Lawyers PI Program
From the Desk of:
Mark Studin DC, FASBE (C), DAAPM, DAAMLP
This consultation was written on December 11, 2009, so if you are first joining the program months later and reading this, you will understand the time frame of why this was written now.
I have been receiving calls and e-mails on how to provide bonuses for your staff. First, understand that a holiday bonus is a big deal for a worker and many rely on that for buying gifts for their families. In the past, I have employed many strategies and there is a hard rule…There is no rule!
Your first step is to check the solvency of your company. Yes, I said company and not your practice. This is not an emotional issue, although most you of you choose to incorrectly run your practice emotionally and not via statistical analysis. The first step is to analyze your year. Take the total collections for the year and subtract your total expenses for the year. This should be an easy process, as you all should be using QuickBooks or some equivalent program. If you are not, then you are in the dark ages and will be taken advantage of by both an accountant and the IRS.
As a side note, I have already suggested at the highest level to use Maurice Mauner (631-661-5252) as your accountant. He works nationally and will save you $1,000’s per year in a legal format by paying very close attention to you on a monthly basis, in a way most accountants DO NOT. If your accountant does not review your books with you monthly and make recommendations, you are getting screwed! We have numerous doctors nationally using him and are all very, very happy.
Once you have determined your total expenses for the year, remove all of the personal expenses that you run through the business, including your salary. That is the true cost of running your company. If you do not show a profit, then there are no bonuses…PERIOD. You are not subsidizing a staff member’s lifestyle with your savings. Apologetically, let your staff members know that the office lost money this past year and there is no money for bonuses. Enlist their help in making next year better so you both can have extra holiday money.
If there is a profit that is more than nominal, the question is how much to provide in the form of a bonus. I have historically given 1 week’s salary as a bonus. I thought about if one of my daughters was working in an office, what would I feel was appropriate? That is the amount that came to me through the years.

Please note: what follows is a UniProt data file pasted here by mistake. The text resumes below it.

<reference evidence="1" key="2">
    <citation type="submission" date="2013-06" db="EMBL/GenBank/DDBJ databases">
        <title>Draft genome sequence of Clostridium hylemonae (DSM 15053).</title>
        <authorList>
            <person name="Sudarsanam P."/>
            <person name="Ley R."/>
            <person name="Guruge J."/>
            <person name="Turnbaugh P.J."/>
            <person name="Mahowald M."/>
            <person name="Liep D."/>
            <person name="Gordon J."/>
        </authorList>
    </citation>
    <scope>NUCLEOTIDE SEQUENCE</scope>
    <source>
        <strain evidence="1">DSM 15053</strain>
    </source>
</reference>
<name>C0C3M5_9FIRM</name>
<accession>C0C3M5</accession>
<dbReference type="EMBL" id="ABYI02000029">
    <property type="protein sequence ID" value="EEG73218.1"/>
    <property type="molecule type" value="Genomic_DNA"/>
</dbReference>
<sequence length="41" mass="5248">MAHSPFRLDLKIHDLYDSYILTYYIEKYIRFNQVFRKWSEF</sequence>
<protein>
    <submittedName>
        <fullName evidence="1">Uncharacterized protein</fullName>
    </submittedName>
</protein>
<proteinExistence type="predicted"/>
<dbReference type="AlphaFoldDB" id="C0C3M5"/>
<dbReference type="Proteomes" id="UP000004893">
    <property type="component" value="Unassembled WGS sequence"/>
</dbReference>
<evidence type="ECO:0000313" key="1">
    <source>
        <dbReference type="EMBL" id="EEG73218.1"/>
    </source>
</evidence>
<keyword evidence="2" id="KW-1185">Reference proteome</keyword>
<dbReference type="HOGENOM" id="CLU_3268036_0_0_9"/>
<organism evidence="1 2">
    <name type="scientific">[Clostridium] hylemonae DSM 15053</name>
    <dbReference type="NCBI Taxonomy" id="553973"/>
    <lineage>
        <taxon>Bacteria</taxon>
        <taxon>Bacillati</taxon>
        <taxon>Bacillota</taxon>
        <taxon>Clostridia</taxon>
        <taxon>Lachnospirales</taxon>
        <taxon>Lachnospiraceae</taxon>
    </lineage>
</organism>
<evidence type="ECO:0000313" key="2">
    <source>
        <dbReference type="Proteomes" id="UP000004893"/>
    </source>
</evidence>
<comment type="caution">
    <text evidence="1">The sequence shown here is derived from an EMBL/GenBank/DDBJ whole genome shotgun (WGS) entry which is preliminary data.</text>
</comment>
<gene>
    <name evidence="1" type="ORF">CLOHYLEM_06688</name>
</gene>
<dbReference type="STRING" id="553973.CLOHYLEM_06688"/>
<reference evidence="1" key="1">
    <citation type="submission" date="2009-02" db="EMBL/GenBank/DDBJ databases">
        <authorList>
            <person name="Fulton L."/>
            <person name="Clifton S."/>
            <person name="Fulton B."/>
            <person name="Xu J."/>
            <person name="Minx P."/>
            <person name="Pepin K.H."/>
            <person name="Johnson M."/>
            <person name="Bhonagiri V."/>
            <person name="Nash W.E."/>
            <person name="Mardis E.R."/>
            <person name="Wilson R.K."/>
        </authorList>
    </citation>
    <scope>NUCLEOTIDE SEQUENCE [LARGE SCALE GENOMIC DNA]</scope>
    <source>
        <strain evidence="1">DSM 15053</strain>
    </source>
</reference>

A colleague who had 11 offices felt differently. He gave part time staff members $50 and full time staff members $100. You have to make that decision. The decision should be based on the attitude of the staff member and the production of that staff member. If a staff member had a great attitude, showed up on time and produced, then I felt great about going the extra mile.
Here is another way of doing holiday bonuses that I would employ if I practiced now. I would have every staff member be responsible for a statistic. For instance, look at the front desk. If the staff member handling that area got at least 85% of patients to make up their missed appointments, I would give that person a $25 or $50 weekly bonus. If I was capturing 10-15 visits per week because of that person's efforts, I would make 10 times that amount. In the insurance department, if they collected 90% of the receivables, I would provide them a bonus of an extra $200-$300 per month and because of their efforts, I would make 10 times that amount.
Upon instituting the weekly or monthly bonus system, I would inform the staff that in lieu of a holiday bonus, I would be giving them an opportunity to make a bonus on a weekly or monthly basis and not just providing an obligatory holiday bonus. This way, every month could be a holiday for them and they could create their own wealth through hard work. If you do not have your staff on a statistical bonus, decide what you want to do this year, but in the future, give them the opportunity to make more through their hard work because in the end, everyone wins!